The Sri Lanka Air Force (SLAF) is planning to acquire several Mil Mi-17 military transport helicopters from Rosoboronexport, as part of a credit line facility with Russia, cabinet spokesperson Keheliya Rambukwella has revealed.
Rambukwella was quoted by The Sunday Leader as saying that the air force is currently conducting a feasibility study to decide the initial number of helicopters to be purchased under the $300m Russian credit line that includes a provision for the procurement of up to 14 aircraft.
”I do not know when the study would be completed, but I don’t think the SLAF would utilise the entire facility and purchase 14 helicopters,” Rambukwella added.
Signed by Sri Lankan President Mahinda Rajapaksa during a state visit to Moscow in February 2010, the ten-year agreement included options for the purchase of other weaponry and dual-purpose technology for Sri Lankan security forces.
According to Rambukwella, the air force had no requirement for the helicopters during that period, as the war against terrorism had come to an end, but the purchase is now being considered in the wake of its entry into commercial domestic passenger transport through its domestic service unit, Helitours.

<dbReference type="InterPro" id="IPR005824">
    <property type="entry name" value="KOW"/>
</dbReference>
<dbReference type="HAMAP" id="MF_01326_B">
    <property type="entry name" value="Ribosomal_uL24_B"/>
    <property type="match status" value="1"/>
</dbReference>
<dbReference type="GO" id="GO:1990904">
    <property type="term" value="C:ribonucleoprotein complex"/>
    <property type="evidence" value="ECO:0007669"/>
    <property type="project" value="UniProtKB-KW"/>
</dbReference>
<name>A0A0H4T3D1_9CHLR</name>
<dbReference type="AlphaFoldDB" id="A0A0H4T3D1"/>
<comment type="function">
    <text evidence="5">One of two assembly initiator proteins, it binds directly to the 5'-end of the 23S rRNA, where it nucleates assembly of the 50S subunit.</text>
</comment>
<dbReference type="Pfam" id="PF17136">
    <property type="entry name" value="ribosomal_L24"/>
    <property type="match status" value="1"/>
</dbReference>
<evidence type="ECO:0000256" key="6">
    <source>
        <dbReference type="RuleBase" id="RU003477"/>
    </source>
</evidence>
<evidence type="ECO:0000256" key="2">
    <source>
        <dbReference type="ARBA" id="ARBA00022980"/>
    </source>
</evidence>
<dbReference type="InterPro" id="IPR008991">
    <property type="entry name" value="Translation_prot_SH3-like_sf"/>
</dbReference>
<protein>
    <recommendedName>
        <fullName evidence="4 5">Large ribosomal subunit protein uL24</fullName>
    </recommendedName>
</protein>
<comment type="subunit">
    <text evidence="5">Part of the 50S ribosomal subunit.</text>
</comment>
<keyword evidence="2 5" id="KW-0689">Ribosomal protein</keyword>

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The helicopters are expected to be used to further expand Helitours’ current commercial air transport work, and the profits earned by the company will be used to repay the loan to Russia.
Meanwhile, SLAF spokesperson group captain Andrew Wijesuriya declined to comment on the purchases until the helicopters were formally inducted into the service’s inventory.
Reports about the Mi-17 purchase first surfaced in 2011, when Russia’s ITAR-TASS news agency revealed that SLAF had awarded a contract to Rosoboronexport for supply of 14 helicopters in different configurations, a year after signing the credit line.
An export version of the Mi-8 Hip, the Mi-17 is a high-altitude helicopter designed for troop transport and supply operations, especially in the Afghanistan.
Image: A MI-17 helicopter conducting troop transport missions in Farah province, Afghanistan. Photo: courtesy of Joseph A. Wilson, US Army.